Canadian Government Breaks Promise to Create Independent Corporate Human Rights Watchdog

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Power to investigate
Credit: Canadian Network on Corporate Accountability

Inter Pares is dismayed by the recent announcement made by the Government of Canada concerning investigatory oversight of Canadian corporations overseas.

Over a year ago, the Canadian government announced that it would establish an independent Ombudsperson for Responsible Enterprise (CORE) with robust powers to investigate abuses and redress the human rights violations associated with Canadian corporations operating abroad.

Instead, the Government of Canada today appointed an ombudsperson who is merely an advisor to the Minister, with no powers and no independence, leaving many communities and individuals harmed by Canadian companies nowhere to turn for help.

Canadian companies operating overseas have long been associated with widespread human rights abuses including forced labour, rape and murder. In the last three years alone, at least four United Nations bodies have called on Canada to hold Canadian companies to account for their actions. As recently as June 2018, the United Nations Working Group on Business and Human Rights called for the creation of an ombudsperson’s office in Canada to help stop abuses.

It is clear to all that Canada needs an empowered and independent ombudsperson to help prevent Canadian complicity in corporate abuse and help ensure that Canadian mining and garment supply chains respect human rights. This imperative was acknowledged by the current federal government itself, with its public announcement in January 2018 that it would establish such an office.

Now, fifteen months after that announcement, mining-affected communities and Canadian voters are faced with yet another promise by the government – to study the powers that the ombudsperson should have. The Minister stated today that he will review the findings of that study in June. Given how long it took for the study to be commissioned, and the upcoming election period, there is reason to doubt the government will have the time to fulfil its promise, even given the will.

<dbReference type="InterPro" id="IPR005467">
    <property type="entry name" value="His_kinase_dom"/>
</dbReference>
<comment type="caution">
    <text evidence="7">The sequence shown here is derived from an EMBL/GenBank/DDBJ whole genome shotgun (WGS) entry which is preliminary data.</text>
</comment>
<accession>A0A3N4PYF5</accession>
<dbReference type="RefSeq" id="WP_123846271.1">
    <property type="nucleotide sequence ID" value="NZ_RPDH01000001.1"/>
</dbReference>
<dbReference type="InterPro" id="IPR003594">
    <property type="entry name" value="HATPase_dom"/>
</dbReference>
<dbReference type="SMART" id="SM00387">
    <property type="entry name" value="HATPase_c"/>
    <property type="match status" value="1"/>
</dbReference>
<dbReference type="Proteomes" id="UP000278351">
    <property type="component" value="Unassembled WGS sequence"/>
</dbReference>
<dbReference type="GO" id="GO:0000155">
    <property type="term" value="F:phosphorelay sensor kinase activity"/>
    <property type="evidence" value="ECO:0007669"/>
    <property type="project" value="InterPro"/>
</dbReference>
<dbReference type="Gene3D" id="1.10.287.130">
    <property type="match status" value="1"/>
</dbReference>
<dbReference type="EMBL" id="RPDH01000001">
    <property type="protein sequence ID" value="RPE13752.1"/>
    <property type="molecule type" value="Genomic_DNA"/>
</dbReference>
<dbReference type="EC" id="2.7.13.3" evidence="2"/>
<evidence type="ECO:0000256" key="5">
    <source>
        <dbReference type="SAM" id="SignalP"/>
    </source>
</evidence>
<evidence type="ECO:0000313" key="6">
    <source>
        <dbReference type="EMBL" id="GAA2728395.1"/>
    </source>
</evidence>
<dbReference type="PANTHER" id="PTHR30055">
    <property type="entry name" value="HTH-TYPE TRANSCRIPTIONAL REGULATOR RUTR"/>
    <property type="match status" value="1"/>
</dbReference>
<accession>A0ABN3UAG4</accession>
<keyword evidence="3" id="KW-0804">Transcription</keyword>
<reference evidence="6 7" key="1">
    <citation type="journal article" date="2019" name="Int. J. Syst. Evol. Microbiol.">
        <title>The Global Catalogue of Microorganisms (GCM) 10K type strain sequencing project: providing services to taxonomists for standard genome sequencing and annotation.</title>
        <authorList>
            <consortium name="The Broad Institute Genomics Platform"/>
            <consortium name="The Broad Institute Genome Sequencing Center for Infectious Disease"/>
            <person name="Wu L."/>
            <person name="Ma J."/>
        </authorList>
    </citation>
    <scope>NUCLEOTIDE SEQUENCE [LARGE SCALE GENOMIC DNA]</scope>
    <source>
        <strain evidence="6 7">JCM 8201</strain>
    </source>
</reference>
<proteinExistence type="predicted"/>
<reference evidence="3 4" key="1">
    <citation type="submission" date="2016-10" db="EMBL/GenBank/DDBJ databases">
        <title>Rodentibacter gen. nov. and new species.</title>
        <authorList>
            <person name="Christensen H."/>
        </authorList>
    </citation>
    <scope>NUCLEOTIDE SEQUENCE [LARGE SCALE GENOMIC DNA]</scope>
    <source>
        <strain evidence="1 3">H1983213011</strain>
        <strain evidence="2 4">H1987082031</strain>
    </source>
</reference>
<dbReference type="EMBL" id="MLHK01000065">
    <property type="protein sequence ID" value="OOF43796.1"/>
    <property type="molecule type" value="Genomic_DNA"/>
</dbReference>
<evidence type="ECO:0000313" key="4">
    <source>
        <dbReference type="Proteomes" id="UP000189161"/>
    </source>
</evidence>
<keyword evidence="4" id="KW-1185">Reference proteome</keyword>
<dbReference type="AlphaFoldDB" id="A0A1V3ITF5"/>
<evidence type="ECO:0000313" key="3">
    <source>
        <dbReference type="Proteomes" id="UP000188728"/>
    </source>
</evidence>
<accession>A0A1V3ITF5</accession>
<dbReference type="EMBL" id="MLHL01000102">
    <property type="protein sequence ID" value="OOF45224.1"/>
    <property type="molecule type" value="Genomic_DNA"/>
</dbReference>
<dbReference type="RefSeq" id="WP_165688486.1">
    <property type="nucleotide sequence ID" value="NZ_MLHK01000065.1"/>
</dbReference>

In substance the new post, although re-named with a loftier title, is little different from the previous Corporate Social Responsibility Counsellor, which was widely condemned for its ineffectiveness, and abolished by the current federal government.

Jean Symes, co-manager in the Economic Justice team at Inter Pares, explained, “The budget of the CORE office will be directly provided within the Ministry of Trade Diversification, and the officer will be accountable to the Minister.”

Ms Symes continued, "An ombudsperson should be arms-length from government, and have the power to order those under investigation to produce documents and testimony under oath. The position created today does neither.”

“Shockingly, the Government of Canada today quietly removed from its website the text of the commitment it made over a year ago to provide the ombudsperson with robust investigative powers,” reports Ms. Symes, "including the power to compel documents and testimony under oath”.

"For over a year, that promise was on the Government of Canada website. Today it is not,” adds Ms Symes.

"Actions speak louder than words,” she concluded, "The government must fulfil its promise to put people before profits, and give the ombudsperson’s office the tools the government promised to be able to perform independent investigations.” 

Inter Pares – together with our colleagues from 35 other organizational members comprising the Canadian Network on Corporate Accountability – has been campaigning for an independent ombudsperson for over a decade. During that time thousands of our supporters have spoken up on behalf of communities in the Global South suffering from human rights abuses associated with Canadian companies.

Inter Pares will carry on our campaign for a fully-independent Ombudsperson with the full investigatory powers required to hold to account Canadian corporations for human rights violations committed overseas.


Tweet your reaction to the Prime Minister and Minister Carr using the sample tweet below: 

Despite the recent annoucement I am concernced that the #Ombuds still lacks the #power2compel. Without this important function, Canada will not be any closer to being #open4justice @JustinTrudeau @jimcarr_wpg @open4justice 

Shockingly, the Government of Canada quietly removed from its website the text of the commitment it made over a year ago to provide the ombudsperson with robust investigative powers.

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  • Kelly Baker
    Keeping promises is key to re-election.